Scientists have partially unlocked the mystery behind T-cell identification by showing how individual T-cells determine what their functions will be.
The study “Tcf1 and Lef1 transcription factors establish CD8+ T cell identity through intrinsic HDAC activity,” was published in the journal Nature Immunology.
T-cells are crucial players in the human immune system and are responsible for an array of functions: defending the body against bacteria, viruses and parasites; involvement in antibody production; destruction of cancer cells; and generating a memory of previous infections so the body is capable of fighting them fast and efficiently in future encounters.
T-cells are themselves targets for viral infections and autoimmune diseases that can kill T-cells or severely disrupt their function, which can cause an imbalance between T-cell lineages.
Researchers at George Washington University and colleagues at the University of Iowa investigated how T-cells find their identity. Specifically studied were those that are among the two major T-cell subsets, CD4+ T-cells and CD8+ T-cells.
While CD4+ T-cells (helper T-cells) coordinate the immune response to invading infections, CD8+ T-cells (killer T -cells) actually destroy infected or tumor cells.
Understanding this mechanism is vital for future therapeutics to correct diseased-induced imbalances or depletions in T-cell repertoires.
“Many diseases operate by perturbing the balance between distinct types of T-cells,” study author Dr. Weiqun Peng, associate professor of physics at George Washington University, said in a press release. “By understanding how these cells are formed, we may, in theory, be able to manipulate T-cell creation and combat autoimmune diseases.”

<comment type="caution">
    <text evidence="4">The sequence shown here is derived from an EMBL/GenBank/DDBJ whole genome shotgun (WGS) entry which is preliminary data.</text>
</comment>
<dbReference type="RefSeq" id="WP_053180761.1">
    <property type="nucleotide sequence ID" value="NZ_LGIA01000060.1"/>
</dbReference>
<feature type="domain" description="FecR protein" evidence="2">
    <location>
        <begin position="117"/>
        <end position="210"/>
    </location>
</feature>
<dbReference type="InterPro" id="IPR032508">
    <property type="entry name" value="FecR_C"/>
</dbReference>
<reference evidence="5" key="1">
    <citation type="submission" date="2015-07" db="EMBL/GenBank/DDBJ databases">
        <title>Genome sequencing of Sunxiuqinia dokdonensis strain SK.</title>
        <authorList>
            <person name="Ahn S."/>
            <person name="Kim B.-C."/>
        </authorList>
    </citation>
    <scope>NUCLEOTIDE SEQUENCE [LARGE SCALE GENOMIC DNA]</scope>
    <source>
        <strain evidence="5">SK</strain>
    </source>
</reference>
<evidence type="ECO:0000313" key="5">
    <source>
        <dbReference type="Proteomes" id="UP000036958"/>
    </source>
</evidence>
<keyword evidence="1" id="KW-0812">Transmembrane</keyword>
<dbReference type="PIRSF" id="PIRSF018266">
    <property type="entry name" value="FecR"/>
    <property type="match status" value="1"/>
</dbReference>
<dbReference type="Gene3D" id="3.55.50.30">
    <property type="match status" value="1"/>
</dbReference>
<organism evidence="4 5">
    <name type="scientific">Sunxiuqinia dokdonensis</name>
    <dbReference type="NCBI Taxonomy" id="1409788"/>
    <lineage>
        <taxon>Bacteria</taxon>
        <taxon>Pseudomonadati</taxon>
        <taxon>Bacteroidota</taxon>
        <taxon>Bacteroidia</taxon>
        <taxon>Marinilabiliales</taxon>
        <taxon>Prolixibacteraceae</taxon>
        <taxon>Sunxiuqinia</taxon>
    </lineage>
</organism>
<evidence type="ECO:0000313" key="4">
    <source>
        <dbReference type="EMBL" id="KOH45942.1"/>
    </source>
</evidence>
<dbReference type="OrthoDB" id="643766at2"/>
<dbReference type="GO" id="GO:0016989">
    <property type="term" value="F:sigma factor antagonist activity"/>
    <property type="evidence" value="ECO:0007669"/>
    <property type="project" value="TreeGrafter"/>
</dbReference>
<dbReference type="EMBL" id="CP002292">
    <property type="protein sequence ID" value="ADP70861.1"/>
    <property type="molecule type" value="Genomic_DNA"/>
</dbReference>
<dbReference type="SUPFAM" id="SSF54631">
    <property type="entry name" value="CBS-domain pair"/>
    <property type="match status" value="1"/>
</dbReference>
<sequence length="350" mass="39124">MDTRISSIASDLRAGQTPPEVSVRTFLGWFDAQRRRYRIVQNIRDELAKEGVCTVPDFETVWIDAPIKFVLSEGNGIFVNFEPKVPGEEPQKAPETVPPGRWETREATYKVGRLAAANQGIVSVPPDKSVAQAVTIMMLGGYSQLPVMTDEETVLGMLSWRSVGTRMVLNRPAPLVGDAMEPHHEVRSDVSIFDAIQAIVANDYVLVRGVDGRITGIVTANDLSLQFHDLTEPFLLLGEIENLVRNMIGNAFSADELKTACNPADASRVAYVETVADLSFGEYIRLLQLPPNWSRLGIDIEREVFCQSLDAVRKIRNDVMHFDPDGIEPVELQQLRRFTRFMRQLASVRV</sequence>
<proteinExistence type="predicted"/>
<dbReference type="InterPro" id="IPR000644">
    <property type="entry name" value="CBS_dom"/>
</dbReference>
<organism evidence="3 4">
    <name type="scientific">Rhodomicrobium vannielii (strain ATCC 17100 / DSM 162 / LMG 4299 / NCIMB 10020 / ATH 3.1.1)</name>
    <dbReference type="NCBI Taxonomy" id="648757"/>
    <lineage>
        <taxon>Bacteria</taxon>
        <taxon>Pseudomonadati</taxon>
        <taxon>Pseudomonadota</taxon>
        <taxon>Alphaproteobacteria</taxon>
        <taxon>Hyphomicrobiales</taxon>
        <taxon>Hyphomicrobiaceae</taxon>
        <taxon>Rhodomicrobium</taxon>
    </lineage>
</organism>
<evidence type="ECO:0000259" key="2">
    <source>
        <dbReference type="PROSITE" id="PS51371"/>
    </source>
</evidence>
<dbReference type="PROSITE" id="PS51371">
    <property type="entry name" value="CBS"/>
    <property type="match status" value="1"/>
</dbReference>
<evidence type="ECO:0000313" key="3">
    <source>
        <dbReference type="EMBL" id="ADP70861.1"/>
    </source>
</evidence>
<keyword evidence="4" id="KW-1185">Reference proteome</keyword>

The human body carries between 25 million to one billion of T-cells in the body, and both CD4+ and CD8+ T-cells are vital for a healthy immune system. A normal ratio would be about one helper cell for every four killer cells. However, in autoimmune diseases the ratio is imbalanced and often characterized by an increased number of helper T-cells. On the contrary, in viral infections the ratio is higher in CD8 T-cells.
The team discovered that a complex network of transcription factors, proteins that bind to specific DNA sequences and control gene expression, are crucial to establish individual T-cell identity.
“Think of transcription factors as switches that turn ‘on’ or ‘off’ the genes in our cells,” Peng said.
Specifically, researchers found that two specific transcription factors, Tcf1 and Lef1, switched genes on and off in a pattern that maintained the identity of CD8+ T-cells. Upon disruption of the pattern, cells became like CD4+ T-cells.
The study further revealed that transcription factors can directly influence the non-genetic state of T-cells, a previously unknown feature of the proteins.
“This significant discovery is a new perspective on gene regulation,” said fourth-year PhD student Zhouhao Zeng, one of study first authors and a research assistant in Peng’s lab.
“Obviously, CD4 and CD8 play important roles in our immune systems. If something goes wrong in the CD4/CD8 mix, our ability to fight off infections and diseases is compromised. But if biomedical scientists can develop strategies to turn on (and) off the T-cell differentiation pathway, we might be able to make drugs that hit the molecular target,” Zeng said.